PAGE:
East Liberty startup SolePower catching global attention
April 13, 2014 12:00 AM
From left, Laura VanValkenburg, SolePower director of business development; electrical systems developer Elliot Kahn; co-founder Matt Stanton; co-founder Hahna Alexander; and business developer David Davitian pose for a portrait inside their East Liberty office space. The company has been named on Popular Science's 2014 Invention Awards list.
By Deborah M. Todd / Pittsburgh Post-Gazette
A forward-thinking idea to transfer the kinetic energy of forward progress into cell phone-charging electricity has earned two East Liberty startup founders a spot on Popular Science’s 2014 Invention Awards list.
The New York-based magazine awarded energy generating insole company SolePower the coveted designation in its May edition, which was released Thursday.
SolePower shares the recognition with seven other inventions, including the Titan Arm robotic exoskeleton created in 2012 by University of Pennsylvania mechanical engineering students Elizabeth Beattie, Nicholas McGill, Nick Parrotta and Nikolay Vladimirov.
The Popular Science accolade is the second major award of the year for SolePower founders Matt Stanton and Hahna Alexander, who were recognized in March with the Africa Energy Awards Innovator of the Year honors.
While Ms. Alexander said the African Energy designation has already attracted interest from nongovernmental organizations and mobile service providers in several African countries, Mr. Stanton said both awards serve the larger purpose of spreading word of the company across the globe.
“This is helping people understand there is an alternative to carrying around external batteries and solar panels. This lets the public know we’re bringing energy harvesting from a person’s movements into the marketplace,” he said.
Stateside, the publicity could go a long way toward helping SolePower become a standard accessory to complement the ever-growing wearable technology sector.
“As innovative as we want to be with wearable technologies, until mobile power sources are as mobile as the device itself, we’re still just tethered to the wall and things are no different,” said Ms. Alexander.
The device uses a modified insole to send energy from footsteps to a micro-generator that transfers it to electricity that is then stored in a battery pack attached to shoelaces. It generates enough energy to fully charge a cell phone with a 10- to 15-mile walk. Mr. Stanton said the company is working on strategies to generate more electricity with fewer steps.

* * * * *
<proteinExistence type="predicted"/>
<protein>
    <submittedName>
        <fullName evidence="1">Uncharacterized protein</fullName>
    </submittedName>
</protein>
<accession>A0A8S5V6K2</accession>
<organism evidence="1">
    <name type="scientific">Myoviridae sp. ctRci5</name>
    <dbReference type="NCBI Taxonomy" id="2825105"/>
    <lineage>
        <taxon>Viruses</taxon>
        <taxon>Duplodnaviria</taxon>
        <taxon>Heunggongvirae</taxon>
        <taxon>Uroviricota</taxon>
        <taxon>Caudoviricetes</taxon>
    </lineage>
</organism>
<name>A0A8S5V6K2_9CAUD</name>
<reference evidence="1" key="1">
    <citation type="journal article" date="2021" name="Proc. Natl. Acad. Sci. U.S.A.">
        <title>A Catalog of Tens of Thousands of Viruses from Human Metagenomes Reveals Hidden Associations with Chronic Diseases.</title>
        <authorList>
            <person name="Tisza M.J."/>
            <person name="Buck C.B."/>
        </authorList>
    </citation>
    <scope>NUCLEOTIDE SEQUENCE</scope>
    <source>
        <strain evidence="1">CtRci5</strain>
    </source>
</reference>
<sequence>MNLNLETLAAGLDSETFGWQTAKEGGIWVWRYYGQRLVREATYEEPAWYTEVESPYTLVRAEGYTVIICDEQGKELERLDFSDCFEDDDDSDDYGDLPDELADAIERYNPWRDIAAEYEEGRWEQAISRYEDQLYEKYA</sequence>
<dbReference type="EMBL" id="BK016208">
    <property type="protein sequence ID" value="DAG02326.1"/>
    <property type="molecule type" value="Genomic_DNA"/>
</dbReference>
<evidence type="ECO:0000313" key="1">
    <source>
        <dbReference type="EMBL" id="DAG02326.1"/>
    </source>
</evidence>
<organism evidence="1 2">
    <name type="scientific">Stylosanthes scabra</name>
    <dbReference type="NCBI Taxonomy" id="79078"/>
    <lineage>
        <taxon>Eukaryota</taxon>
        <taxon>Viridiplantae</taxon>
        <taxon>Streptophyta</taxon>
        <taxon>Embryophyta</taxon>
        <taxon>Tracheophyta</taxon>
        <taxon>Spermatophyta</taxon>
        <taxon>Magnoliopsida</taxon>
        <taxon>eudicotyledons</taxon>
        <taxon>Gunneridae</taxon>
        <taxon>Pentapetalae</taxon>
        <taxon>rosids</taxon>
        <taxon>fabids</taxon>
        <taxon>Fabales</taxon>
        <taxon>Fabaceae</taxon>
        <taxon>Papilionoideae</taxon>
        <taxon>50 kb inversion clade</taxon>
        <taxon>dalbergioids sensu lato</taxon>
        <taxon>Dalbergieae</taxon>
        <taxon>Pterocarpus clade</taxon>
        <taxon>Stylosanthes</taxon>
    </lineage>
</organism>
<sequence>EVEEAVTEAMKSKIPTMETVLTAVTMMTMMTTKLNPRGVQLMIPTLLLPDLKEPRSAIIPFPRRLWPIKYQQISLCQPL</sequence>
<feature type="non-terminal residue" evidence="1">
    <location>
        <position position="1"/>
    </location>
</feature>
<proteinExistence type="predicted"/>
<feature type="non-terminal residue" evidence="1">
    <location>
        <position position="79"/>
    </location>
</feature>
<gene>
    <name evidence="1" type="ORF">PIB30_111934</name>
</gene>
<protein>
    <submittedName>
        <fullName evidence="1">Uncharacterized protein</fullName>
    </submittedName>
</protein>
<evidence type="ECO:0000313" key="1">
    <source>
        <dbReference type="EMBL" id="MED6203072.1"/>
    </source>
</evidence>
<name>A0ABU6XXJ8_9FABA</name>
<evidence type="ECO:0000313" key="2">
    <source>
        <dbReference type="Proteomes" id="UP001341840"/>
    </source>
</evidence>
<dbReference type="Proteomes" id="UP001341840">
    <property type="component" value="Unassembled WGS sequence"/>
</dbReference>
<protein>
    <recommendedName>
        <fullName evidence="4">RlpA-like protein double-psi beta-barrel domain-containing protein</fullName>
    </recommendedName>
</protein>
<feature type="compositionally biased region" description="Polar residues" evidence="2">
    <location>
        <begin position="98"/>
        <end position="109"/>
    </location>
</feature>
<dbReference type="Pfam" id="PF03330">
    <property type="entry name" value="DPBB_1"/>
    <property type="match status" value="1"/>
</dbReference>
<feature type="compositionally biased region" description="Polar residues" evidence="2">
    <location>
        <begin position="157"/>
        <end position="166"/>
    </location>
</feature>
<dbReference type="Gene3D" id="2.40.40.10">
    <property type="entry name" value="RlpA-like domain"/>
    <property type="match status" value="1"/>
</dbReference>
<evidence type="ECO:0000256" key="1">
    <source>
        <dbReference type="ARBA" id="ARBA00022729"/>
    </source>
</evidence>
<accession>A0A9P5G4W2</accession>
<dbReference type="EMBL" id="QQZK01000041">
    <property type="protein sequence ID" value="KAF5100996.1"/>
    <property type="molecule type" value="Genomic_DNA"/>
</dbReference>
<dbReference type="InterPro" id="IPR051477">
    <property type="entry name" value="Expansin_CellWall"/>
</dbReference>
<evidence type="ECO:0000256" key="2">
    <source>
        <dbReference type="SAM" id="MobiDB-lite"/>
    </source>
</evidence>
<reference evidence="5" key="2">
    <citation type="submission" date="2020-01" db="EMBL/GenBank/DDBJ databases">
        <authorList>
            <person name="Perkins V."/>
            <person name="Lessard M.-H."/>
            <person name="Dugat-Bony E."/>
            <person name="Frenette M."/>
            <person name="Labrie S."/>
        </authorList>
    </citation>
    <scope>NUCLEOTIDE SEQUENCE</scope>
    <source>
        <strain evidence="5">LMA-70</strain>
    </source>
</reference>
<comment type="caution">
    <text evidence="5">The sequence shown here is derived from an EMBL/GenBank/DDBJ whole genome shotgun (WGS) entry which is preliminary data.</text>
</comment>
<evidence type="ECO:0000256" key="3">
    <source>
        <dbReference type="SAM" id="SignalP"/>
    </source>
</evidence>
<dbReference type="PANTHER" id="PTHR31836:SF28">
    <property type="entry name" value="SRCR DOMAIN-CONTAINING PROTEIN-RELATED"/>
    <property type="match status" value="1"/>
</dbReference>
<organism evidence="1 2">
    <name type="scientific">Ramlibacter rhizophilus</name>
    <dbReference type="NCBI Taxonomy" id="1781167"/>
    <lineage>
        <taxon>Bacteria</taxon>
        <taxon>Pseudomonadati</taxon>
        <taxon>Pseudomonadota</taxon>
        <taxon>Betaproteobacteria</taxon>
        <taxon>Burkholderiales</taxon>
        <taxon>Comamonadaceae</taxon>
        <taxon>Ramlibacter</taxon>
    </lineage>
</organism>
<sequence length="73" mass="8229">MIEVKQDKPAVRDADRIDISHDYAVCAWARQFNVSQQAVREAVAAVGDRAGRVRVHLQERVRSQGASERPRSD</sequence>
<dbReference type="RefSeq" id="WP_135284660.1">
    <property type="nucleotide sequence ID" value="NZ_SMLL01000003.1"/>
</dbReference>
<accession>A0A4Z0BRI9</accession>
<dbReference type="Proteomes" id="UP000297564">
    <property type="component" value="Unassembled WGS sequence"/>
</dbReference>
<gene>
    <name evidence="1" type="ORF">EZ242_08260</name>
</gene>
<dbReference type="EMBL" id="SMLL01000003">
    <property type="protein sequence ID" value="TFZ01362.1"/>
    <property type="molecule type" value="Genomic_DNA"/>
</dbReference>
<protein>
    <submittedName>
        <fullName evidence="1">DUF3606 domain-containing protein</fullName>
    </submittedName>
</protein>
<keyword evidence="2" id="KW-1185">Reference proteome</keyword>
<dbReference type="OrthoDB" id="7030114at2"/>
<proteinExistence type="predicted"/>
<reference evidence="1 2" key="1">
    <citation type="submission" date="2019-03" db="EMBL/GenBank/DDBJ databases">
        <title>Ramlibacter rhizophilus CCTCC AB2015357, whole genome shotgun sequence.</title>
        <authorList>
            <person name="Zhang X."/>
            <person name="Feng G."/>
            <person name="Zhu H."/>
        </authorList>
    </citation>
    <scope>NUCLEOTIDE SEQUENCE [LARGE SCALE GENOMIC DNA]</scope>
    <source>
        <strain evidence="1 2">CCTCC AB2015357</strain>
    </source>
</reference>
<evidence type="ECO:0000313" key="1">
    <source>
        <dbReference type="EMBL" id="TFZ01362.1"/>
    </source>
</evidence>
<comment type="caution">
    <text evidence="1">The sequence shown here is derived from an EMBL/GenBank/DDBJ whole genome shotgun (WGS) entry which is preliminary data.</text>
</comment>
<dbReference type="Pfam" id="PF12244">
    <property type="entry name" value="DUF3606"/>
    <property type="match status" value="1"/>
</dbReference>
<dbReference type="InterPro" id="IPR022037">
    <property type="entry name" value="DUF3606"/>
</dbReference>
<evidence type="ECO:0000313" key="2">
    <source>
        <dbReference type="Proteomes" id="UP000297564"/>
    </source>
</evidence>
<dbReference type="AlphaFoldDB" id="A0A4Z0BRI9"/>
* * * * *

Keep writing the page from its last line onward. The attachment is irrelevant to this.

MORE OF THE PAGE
Originally conceived as a senior design project in 2012 for the two Carnegie Mellon University engineering students, SolePower made its first strides toward becoming a small business with a round of financial assistance from CMU incubator program Project Olympus.
In 2013, the duo took the concept to South Side accelerator AlphaLab, where they received a $25,000 round of funding that was followed by an additional $195,000 infusion from state-funded early stage investment program Innovation Works and a July crowdfunding campaign through Kickstarter that earned them an additional $60,000.
Today, serving as an alumni mentor in AlphaLab’s East Liberty-based robotics and physical products program AlphaLab Gear, SolePower has raised more than $300,000 and is preparing to launch the product nationally in August at the Outdoor Retailer Trade Show in Salt Lake City.
After going through four physical prototypes created out of Larimer fabrication center TechShop, the company will kick off testing for the final prototype over the next three months, with volunteers taking 20-mile hikes throughout the Pittsburgh area.
With the first SolePower units being built through Beaver robotics manufacturer RoPro Design, Mr. Stanton said the company’s launch is another accolade for the region’s burgeoning physical products sector.
“Pittsburgh is really becoming a hub for physical innovation,” said Mr. Stanton. “For so long after the dot-com boom, apps and software companies have been considered high growth in the region.
“But now with manufacturing becoming a critical part of the economy, thanks to places like TechShop giving access to expensive materials and equipment only large companies could afford before, I think we can expect to see a huge growth in the hardware space.”
SolePower insoles are expected to retail for $150 and will be available at solepowertech.com by the end of the year. For more information about SolePower or about the 20-mile testing hike, email firstname.lastname@example.org.
Deborah M. Todd: email@example.com or 412-263-1652. Twitter: @deborahtodd.
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